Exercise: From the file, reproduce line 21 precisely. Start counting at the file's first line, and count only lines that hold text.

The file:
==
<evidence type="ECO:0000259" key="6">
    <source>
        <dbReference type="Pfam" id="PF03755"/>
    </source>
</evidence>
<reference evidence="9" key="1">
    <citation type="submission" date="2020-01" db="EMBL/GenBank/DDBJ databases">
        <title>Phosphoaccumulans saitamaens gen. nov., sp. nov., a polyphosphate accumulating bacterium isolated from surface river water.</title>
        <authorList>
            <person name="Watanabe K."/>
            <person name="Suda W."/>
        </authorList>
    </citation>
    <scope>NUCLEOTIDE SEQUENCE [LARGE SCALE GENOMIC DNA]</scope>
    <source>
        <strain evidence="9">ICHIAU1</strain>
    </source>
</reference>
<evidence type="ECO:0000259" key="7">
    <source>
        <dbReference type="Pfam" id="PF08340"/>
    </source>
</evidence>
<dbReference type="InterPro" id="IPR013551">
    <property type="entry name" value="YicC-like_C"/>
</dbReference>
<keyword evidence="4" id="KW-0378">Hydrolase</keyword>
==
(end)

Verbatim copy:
        <dbReference type="Pfam" id="PF08340"/>